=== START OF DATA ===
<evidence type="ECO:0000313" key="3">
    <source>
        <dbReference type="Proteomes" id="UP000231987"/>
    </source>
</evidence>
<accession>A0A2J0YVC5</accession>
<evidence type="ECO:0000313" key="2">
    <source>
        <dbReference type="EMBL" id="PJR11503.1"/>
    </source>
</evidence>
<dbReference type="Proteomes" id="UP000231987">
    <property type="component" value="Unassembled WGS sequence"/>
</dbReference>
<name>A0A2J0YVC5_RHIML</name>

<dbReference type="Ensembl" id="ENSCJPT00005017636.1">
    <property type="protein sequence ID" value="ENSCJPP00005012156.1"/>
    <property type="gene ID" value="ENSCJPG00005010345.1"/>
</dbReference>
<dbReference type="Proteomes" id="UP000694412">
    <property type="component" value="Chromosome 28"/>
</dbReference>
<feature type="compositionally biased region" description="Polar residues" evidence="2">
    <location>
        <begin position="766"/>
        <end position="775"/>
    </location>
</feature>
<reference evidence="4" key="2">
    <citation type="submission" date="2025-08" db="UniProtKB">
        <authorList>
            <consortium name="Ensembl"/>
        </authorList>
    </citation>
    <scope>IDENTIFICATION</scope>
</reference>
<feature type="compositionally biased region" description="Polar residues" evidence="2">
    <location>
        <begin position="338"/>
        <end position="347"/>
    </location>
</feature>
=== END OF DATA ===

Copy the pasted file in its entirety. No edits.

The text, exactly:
<evidence type="ECO:0000313" key="3">
    <source>
        <dbReference type="Proteomes" id="UP000231987"/>
    </source>
</evidence>
<accession>A0A2J0YVC5</accession>
<evidence type="ECO:0000313" key="2">
    <source>
        <dbReference type="EMBL" id="PJR11503.1"/>
    </source>
</evidence>
<dbReference type="Proteomes" id="UP000231987">
    <property type="component" value="Unassembled WGS sequence"/>
</dbReference>
<name>A0A2J0YVC5_RHIML</name>

<dbReference type="Ensembl" id="ENSCJPT00005017636.1">
    <property type="protein sequence ID" value="ENSCJPP00005012156.1"/>
    <property type="gene ID" value="ENSCJPG00005010345.1"/>
</dbReference>
<dbReference type="Proteomes" id="UP000694412">
    <property type="component" value="Chromosome 28"/>
</dbReference>
<feature type="compositionally biased region" description="Polar residues" evidence="2">
    <location>
        <begin position="766"/>
        <end position="775"/>
    </location>
</feature>
<reference evidence="4" key="2">
    <citation type="submission" date="2025-08" db="UniProtKB">
        <authorList>
            <consortium name="Ensembl"/>
        </authorList>
    </citation>
    <scope>IDENTIFICATION</scope>
</reference>
<feature type="compositionally biased region" description="Polar residues" evidence="2">
    <location>
        <begin position="338"/>
        <end position="347"/>
    </location>
</feature>